Maryland Gov. Larry Hogan (R) at an April news conference in Annapolis. MUST CREDIT: Washington Post photo by Katherine Frey.
Maryland Gov. Larry Hogan (R) at an April news conference in Annapolis. MUST CREDIT: Washington Post photo by Katherine Frey. (Katherine Frey)

It took a little over two hours from the time off-duty Baltimore police Sgt. Isaac Carrington was shot several times during a broad-daylight robbery outside his Northeast Baltimore home for Gov. Larry Hogan to politicize the situation. Right around the time the grievously wounded Mr. Carrington was undergoing his first surgery at Shock Trauma, Governor Hogan took to Twitter to throw shade on Baltimore’s leaders and the Democrat-controlled General Assembly. He didn’t say they were responsible for the shooting or overall Baltimore violence, per se, but he came pretty close: “We ask that you keep this officer in your prayers as he fights for his life. But thoughts and prayers alone are not enough. We have been pushing to get these violent shooters off the streets. Now is the time for city and legislative leaders to finally join us and support our efforts.”

A couple of things here. First, the General Assembly did pass legislation in 2018 that expanded mandatory minimum penalties for felons caught with a firearm. Governor Hogan signed the bill, and plenty of Democrats who voted for it caught hell in that year’s primaries. Second, the legislation Mr. Hogan is complaining about now, the Repeat Firearms Offender Act of 2019, would have accomplished next to nothing.

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It classifies the use of a firearm in the commission of a felony as a felony in itself, not just a misdemeanor. This doesn’t mean all that much since you have to be convicted of some other felony in the first place for the charge even to apply. It stipulates that for a first offense, the sentence must be served consecutively, not concurrently. That would have affected 178 people state-wide in fiscal 2018, according to the Department of Legislative Services, though any on-the-streets impact from that would be a long way off — it means five years would have been tacked onto the end of their sentences for other offenses, which tended to be lengthy anyway since they were mainly being jailed for armed robbery, first-degree assault, murder and attempted murder. The bill would also double the mandatory minimum for a second offense to 10 years. In fiscal 2018, that would have affected 13 people. In the entire state.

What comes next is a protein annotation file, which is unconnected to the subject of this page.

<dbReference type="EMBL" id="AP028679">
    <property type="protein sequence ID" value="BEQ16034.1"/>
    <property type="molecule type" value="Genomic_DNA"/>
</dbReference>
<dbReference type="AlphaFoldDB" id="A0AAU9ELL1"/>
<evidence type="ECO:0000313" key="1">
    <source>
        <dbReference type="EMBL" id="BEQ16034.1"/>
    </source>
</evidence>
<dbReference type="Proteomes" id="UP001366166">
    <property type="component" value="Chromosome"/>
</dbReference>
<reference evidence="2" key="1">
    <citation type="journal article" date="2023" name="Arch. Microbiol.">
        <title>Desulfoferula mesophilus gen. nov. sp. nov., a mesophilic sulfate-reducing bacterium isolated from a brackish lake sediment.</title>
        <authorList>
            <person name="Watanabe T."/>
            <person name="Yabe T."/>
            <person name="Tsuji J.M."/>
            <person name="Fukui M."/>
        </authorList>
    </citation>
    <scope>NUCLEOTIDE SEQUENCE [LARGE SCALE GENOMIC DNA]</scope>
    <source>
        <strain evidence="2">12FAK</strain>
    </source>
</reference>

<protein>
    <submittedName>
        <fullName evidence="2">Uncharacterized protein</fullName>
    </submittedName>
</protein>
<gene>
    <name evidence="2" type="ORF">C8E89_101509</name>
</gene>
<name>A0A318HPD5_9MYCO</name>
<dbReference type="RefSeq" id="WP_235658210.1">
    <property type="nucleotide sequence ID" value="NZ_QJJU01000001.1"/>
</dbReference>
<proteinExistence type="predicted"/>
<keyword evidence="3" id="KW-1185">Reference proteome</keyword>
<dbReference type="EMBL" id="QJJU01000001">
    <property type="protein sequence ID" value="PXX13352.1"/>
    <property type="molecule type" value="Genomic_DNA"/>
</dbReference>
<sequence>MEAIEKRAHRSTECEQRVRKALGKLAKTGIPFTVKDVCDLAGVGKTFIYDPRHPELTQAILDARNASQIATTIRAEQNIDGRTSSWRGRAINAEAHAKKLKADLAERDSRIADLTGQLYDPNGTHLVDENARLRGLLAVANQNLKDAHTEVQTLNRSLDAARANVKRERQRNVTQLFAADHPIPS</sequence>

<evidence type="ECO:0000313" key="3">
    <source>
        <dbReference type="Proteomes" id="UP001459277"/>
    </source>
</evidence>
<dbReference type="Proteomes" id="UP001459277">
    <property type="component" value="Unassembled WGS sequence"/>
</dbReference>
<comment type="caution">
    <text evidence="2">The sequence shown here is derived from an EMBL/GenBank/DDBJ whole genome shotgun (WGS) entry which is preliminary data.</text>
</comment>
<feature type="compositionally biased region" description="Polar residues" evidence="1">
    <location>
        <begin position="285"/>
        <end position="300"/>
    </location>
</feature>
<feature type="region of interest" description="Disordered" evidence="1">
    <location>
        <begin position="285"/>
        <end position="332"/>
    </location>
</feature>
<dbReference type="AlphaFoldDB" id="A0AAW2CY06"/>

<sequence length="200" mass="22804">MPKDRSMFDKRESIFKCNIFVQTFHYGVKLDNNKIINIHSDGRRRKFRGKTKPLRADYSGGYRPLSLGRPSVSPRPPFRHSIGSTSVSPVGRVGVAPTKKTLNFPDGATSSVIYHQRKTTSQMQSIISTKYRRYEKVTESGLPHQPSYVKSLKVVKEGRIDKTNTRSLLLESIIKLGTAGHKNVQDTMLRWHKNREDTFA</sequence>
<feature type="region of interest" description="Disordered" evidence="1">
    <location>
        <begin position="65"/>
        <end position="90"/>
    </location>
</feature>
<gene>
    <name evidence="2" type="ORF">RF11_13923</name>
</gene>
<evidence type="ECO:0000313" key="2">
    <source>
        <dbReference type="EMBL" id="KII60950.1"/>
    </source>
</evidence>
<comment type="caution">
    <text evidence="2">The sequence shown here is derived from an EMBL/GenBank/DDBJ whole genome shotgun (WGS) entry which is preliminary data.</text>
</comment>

In fairness to Governor Hogan, this legislation was apparently much on his mind even before Sergeant Carrington’s shooting. He mentioned it in an interview with WJZ Thursday morning in a broader discussion of Baltimore crime, calling it “the next bill” Maryland needs to pass to address gun violence. And last week, after he called out Rep. Elijah Cummmings for not doing as much as he could to help Baltimore, we asked what more the congressman could have done. Mr. Hogan’s office included in its list a suggestion that he and other members of Maryland’s congressional delegation could come to Annapolis to testify in favor of it.

Mr. Hogan did not personally testify in favor of the bill, either, but he sent his top legislative aide, Chris Shank, and his senior adviser, the former Baltimore legislator and City Council member Keiffer Mitchell Jr. to the House Judiciary Committee to speak on its behalf. Mr. Shank opened his testimony by noting the “sweeping legislation targeting violent repeat offenders” the legislature had passed the year before, calling this bill a small piece of the initial proposal that didn’t make the final version. Underscoring that idea, Mr. Mitchell called it “only one component” of Governor Hogan’s efforts to reduce crime.

“It is not a panacea, and it will not solve the crisis that is happening in Baltimore City as it relates to its gun violence,” Mr. Mitchell said. “The governor does not believe that this is the only solution to reduce crime and address the violent crime crisis in Baltimore.”

But now, it’s apparently really important to Governor Hogan, so much so that he tweeted about it not only Thursday night but again Friday morning, “calling on city and legislative leaders to support our legislation to impose tougher mandatory sentences for those who repeatedly commit violent crimes with guns.” We’re certainly happy to have him focused and engaged in the fight against violent crime in Baltimore, and if he wants to use Sergeant Carrington as a rallying cry, by all means. We don’t even mind if he calls out Baltimore’s leaders in City Hall, the State House and Congress. But if he’s going to go there, we just wish he’d do it over something that would make a real difference.

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